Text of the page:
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I have to simulate independent draws from a very complicated distribution. They only feasible way appears to be using MCMC. I was considering running thousands of chains in parallel, but that would slow things down from me considerably. So I am running one long MCMC chain. Assuming that MCMC chain run did converge nicely ( I realize even determining this is practically impossible in general). . Can I argue that the thinned sample obtained from selecting every 100th observation (or at a sufficiently high lag at which the observed autocorrelation function is close to 0) effectively approximates ,in some sense, a i.i.d draw from the desired distribution. If yes, any references would be greatly appreciated.

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yes - and that is what people usually do in statistics. You could try to plot the autocorrelation function to get an idea of the lag to be used. What is the dimension of the target probability distribution ? – Alekk Jun 14 '10 at 22:16
12. I want to justify the low correlation implies independence. – Arin Chaudhuri Jun 19 '10 at 15:50
up vote 2 down vote accepted

From talking to statisticians, it seems like the standard thing to do is assume a yes. For a specified sequence or thinning, one can create Markov chains which exhibit 0 autocorrelation but a 'very large' amount of dependence despite the thinning, but the idea is that this should be pretty pathological, and so you are probably 'pretty safe'. The examples that come to mind for me are chains like '$X_{t}$ is iid 0-1 for t not divisible by a million, and equal to the sum of the previous 999,999 $X_{s}$ mod 2 for t divisible by a million'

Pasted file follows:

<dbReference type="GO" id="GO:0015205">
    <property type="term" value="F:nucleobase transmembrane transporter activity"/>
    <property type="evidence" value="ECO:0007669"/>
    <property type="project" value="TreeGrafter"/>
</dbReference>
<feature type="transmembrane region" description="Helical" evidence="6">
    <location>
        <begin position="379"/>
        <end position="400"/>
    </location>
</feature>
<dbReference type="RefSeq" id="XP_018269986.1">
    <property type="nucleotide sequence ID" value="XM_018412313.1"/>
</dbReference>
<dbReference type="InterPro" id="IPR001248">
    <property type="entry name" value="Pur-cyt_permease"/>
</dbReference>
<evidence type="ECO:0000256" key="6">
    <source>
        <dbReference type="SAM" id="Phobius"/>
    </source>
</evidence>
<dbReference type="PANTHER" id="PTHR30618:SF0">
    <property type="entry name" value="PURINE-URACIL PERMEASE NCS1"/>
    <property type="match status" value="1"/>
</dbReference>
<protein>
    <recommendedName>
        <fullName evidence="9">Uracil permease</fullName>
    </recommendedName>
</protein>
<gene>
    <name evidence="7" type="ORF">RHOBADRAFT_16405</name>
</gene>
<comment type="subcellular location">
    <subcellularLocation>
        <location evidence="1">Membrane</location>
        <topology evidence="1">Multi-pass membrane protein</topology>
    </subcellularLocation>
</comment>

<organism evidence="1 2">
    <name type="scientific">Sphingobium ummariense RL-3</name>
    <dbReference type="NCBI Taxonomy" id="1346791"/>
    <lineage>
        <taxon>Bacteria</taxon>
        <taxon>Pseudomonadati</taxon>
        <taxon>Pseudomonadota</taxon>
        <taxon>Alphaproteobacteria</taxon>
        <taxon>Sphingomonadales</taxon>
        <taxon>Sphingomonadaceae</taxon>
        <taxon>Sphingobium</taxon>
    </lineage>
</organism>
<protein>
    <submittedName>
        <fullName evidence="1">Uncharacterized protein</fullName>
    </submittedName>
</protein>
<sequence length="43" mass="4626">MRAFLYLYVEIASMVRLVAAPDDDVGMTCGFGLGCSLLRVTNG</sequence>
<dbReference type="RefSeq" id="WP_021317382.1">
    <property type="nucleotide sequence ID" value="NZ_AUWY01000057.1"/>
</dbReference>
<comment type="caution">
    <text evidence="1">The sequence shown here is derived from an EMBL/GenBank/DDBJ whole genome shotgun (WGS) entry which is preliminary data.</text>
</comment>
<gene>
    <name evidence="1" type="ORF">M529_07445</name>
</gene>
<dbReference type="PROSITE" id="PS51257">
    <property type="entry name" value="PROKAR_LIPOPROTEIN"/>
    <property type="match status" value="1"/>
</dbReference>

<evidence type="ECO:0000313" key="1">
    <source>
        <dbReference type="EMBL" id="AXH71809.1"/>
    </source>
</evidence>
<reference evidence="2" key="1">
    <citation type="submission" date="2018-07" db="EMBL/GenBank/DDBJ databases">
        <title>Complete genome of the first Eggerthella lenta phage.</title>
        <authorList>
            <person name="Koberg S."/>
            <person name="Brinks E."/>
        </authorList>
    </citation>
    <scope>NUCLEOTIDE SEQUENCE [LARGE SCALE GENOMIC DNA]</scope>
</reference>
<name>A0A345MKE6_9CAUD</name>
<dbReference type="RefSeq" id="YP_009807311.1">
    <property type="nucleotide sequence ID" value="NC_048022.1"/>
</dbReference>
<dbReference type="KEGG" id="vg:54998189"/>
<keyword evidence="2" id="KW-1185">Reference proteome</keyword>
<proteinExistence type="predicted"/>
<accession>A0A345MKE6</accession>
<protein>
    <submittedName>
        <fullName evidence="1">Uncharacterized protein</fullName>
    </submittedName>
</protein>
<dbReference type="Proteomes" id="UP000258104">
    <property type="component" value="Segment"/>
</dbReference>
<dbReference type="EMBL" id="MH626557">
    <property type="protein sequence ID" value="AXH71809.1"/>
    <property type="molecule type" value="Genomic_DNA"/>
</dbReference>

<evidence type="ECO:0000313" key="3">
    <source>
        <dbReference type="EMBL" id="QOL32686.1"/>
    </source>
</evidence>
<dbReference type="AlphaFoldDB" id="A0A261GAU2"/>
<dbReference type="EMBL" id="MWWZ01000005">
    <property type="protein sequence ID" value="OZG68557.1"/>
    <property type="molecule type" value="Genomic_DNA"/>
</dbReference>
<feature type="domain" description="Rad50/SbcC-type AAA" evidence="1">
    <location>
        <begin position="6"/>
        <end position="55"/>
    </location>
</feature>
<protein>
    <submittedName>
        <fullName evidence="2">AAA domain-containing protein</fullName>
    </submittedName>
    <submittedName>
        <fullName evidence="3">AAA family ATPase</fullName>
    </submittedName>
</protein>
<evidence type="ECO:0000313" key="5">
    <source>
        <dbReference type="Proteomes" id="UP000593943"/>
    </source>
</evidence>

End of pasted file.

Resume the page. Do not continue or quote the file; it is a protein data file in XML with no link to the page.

So, you won't get any sort of theoretical justification without telling us something about your chain, because there really are bad chains out there, where what you want fails badly... but in the real world, you can probably wave your hands. Note that just increasing your thinning isn't enough to get rid of this - for any finite amount of thinning, there are bad chains which horribly violate independence despite having 0 covariance.

There is a big world of convergence diagnostics out there. Gelman-Rubin, as pointed out, is a standard. Some other standards include the Geweke test, Mykland-Yu's Cusum test, Raftery-Lewis, and Heidelberg-Welch. There is a lot of literature on each of these, but with the slight exception of some easy calculations in Mykland-Yu, it is all extremely handwavey.

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Thinning samples won't change your target distribution. It's probably a good idea since you'll end up with very unweildy data files otherwise (A brief mention of this is made in Bayesian Data Analysis by Gelman et al page 295).

Another unrelated point is that even though running parallel chains won't help reach convergence faster, it does open up possibilities for testing convergence ( eg Gelman Rubin diagnostic ).

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I am not attempting to change the target distribution, I am trying to get approximately independent samples from the target distribution. – Arin Chaudhuri Jun 14 '10 at 21:13
Sorry if I wasn't clear ... basically what I was trying to say is that you can thin with whatever interval you like. Your thinned set of samples will come from the same distribution as your unthinned set. – Ira Jun 14 '10 at 22:39
I agree, but the autocorrelation among the members of the thinned sample will be smaller in general (assuming the convergence went well), making it closer to being an independent sample. I just found a link where the point I am trying to make has been made : . However, the justification is too hand wavy for my taste, I would prefer a more mathematical justification. – Arin Chaudhuri Jun 15 '10 at 1:06
No worries ... now I finally understand your question properly :). From my very hand wavy practical perspective it seems reasonable that if the thinned samples are not autocorrelated then they are independent? I'm not in a position to provide any rigorous proofs though .. sorry. – Ira Jun 15 '10 at 1:41

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